Janssen, Moderna vaccines may be late

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Janssen, Moderna vaccines may be late

Senior citizens wait to get Pfizer shots at a Covid-19 vaccination center in the Sadang Sports Complex in Seoul on Wednesday. [YONHAP]

Senior citizens wait to get Pfizer shots at a Covid-19 vaccination center in the Sadang Sports Complex in Seoul on Wednesday. [YONHAP]

 
Korea may be facing two setbacks in its inoculation program after U.S. health authorities called for a "pause" in the administering of Janssen’s vaccines and deliveries of the Moderna vaccine may be delayed.
 
On Tuesday, the U.S. Food and Drug Administration (FDA) and Centers for Disease Control (CDC) jointly recommended that Johnson & Johnson’s Janssen vaccinations be halted after examining six cases of "rare and severe" form of blood clotting.
 
Soon after, the U.S. pharmaceutical company announced it would delay its vaccine rollout in Europe.
 
Despite growing concerns about the vaccine’s safety, Korea’s health authority said they have not changed their plan to buy the one-shot dose vaccine.
 
"In regard to the suspension of the Janssen vaccine in the United States, Korea’s plan to procure the Janssen vaccine hasn’t been changed yet,” said Baek Young-ha, head of Korea's vaccine introduction team, in a briefing on Wednesday.
 
“We will continue to conduct safety reviews with the KDCA while monitoring [the U.S. situation]."
 
The Ministry of Food and Drug Safety said Wednesday that it has asked Janssen Korea for information on blood clot cases in the U.S. and other foreign countries, and will make a decision on additional measures after reviewing data and the results of the U.S. investigation.
 
Being the only single-shot vaccine, the Janssen vaccine was seen as a game changer in speeding up Korea’s immunization drive.
 
Janssen vaccines were authorized in Korea on April 7, but were advised to continue monitoring for side effects.
 
Korea was planning to receive delivery of six million Janssen doses in the second quarter of this year and begin administering in the third quarter, but they haven’t been imported or administered yet.
 
 
Currently, Korea has procured about 1,8088,000 doses of Covid-19 vaccines, or for 9,044,000 people, in the first half of the year. The AstraZeneca vaccine accounts for about 60 percent of the total with 10,674,000 doses.
 
Korea earlier announced that it would procure vaccines from Janssen, Moderna and Novavax in the second quarter, but the dates and initial delivery amounts have not been confirmed.
 
Deliveries of Moderna’s 40 million doses, which were arranged after discussions between President Moon Jae-in and Moderna CEO Stéphane Bancel in December last year, are even more important after worries have grown about both the AstraZeneca and Janssen vaccines. On Monday, GC Pharma applied for approval to import the Moderna vaccines.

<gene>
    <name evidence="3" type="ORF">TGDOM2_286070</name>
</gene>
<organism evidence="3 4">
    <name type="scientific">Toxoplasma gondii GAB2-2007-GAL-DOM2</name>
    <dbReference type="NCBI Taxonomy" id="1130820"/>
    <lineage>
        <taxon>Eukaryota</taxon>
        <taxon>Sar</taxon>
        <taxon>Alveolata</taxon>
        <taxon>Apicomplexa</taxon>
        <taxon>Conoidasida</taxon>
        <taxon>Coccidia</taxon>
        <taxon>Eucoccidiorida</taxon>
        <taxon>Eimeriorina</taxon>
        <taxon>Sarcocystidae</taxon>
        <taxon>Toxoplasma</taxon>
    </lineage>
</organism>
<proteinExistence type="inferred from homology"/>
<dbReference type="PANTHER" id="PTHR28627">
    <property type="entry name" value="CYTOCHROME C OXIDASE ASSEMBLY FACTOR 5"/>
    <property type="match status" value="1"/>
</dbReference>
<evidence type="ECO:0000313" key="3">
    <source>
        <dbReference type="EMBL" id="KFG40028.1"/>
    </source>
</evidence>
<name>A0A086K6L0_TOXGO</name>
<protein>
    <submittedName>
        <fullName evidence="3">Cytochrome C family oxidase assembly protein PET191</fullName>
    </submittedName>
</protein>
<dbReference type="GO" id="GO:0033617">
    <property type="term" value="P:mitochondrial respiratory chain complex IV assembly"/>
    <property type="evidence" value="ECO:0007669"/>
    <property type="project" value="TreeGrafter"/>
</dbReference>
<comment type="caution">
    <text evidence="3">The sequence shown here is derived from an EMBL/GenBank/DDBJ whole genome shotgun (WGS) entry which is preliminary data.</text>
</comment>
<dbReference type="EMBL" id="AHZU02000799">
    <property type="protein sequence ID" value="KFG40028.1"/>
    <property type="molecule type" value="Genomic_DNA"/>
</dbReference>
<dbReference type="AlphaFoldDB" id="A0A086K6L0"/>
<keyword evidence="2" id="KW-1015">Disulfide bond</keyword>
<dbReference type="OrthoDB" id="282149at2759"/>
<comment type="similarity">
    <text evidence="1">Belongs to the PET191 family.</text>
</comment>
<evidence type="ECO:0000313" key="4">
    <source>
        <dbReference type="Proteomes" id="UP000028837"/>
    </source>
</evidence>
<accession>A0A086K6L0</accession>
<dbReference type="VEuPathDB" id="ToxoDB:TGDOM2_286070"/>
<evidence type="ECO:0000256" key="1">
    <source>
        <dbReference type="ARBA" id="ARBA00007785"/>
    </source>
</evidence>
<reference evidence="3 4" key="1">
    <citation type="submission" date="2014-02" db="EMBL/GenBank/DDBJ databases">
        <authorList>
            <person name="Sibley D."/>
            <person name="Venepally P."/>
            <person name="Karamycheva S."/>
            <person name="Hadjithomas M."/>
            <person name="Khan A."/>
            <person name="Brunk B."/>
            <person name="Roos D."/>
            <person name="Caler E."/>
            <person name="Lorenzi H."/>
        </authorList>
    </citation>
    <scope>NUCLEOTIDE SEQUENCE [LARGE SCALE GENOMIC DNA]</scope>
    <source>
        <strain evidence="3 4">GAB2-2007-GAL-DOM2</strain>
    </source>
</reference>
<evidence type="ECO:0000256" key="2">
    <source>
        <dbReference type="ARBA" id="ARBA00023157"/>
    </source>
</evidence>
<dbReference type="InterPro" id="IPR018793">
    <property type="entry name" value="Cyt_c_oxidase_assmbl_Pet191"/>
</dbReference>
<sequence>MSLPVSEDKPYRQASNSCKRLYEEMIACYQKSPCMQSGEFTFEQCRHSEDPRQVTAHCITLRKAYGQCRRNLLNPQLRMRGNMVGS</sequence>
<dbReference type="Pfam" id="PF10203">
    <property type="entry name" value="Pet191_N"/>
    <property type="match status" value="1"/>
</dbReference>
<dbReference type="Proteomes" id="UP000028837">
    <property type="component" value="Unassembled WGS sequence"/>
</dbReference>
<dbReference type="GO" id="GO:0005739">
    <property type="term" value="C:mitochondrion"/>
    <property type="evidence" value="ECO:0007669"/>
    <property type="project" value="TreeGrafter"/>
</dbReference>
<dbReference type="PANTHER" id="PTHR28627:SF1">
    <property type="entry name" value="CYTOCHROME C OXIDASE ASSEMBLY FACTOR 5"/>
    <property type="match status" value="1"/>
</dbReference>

Deliveries, however, may be pushed back as the U.S. pharmaceutical company announced Tuesday it will deliver 200 million doses to the United States by the end of July.
 
Out of around 132 million vaccines supplied by Moderna from the end of last year to April 12, only about 15 million were sent outside the U.S.
 
Korea signed with Moderna at the end of last year, but there is a possibility that the country’s deliveries will be delayed as the European Union (EU), the United Kingdom, Japan, Canada, Switzerland, and Qatar signed contracts earlier.
 
Korea originally planned to achieve herd immunity by November, but problems with three major vaccines are casting doubts on that goal.
 
To make matters worse, Korea's daily new coronavirus cases rebounded to over 700 on Wednesday with 731 cases, which is the highest since Jan. 7's 869 new cases.
 
The country added seven more deaths, raising the total to 1,782.
 
Regarding the spike of Covid-19 cases, health authorities warned of stronger restrictions if virus transmissions show no signs of easing.
 
"We will consider adjusting the social distancing measures and restrictions on business operation hours after closely monitoring this week's situation," Yoon Tae-ho, a senior official of the Health Ministry, said in a briefing.
 
The current social distancing levels are Level 2 for the greater Seoul area, Busan and Daejeon, and Level 1.5 for other regions. Level 2 is the third highest in the country's five-tiered distancing guidelines, followed by Level 1.5.
 
Sporadic infections are continuing across the country and the proportion of "hidden infections" -- those unable to trace how they contracted the virus -- has almost reached 30 percent.
 
Infections in greater Seoul also were the highest since Jan. 7 with 509 new cases, accounting for 71.3 percent of the total caseload.
 
Seoul recorded 245 cases, followed by Gyeonggi with 238 and Incheon with 26.
 
A total of 205 cases were outside the capital area, including 48 in Busan, 30 in Ulsan, 29 in North Chungcheong.
 
 
Major clusters of infections arose in various places including workplaces, sports facilities, schools, and churches.
 
In Seoul, new clusters were reported from an oriental medicine hospital in Dobong District (12 people in total), a music school in Seocho District (12 people) and cases tied to an indoor sports facility in Gwangjin District are rising.
 
For outside the Seoul metropolitan area, about 10 people were infected at a church in Goesan, North Chungcheong, and a hostess bar cluster in Busan now totals 418 infections.
 
In Ulsan, there have been a series of infections tied to an automobile parts supplier, family and acquaintance meetings, and a customer center.
 
BY SEO JI-EUN   [seo.jieun1@joongang.co.kr]
 
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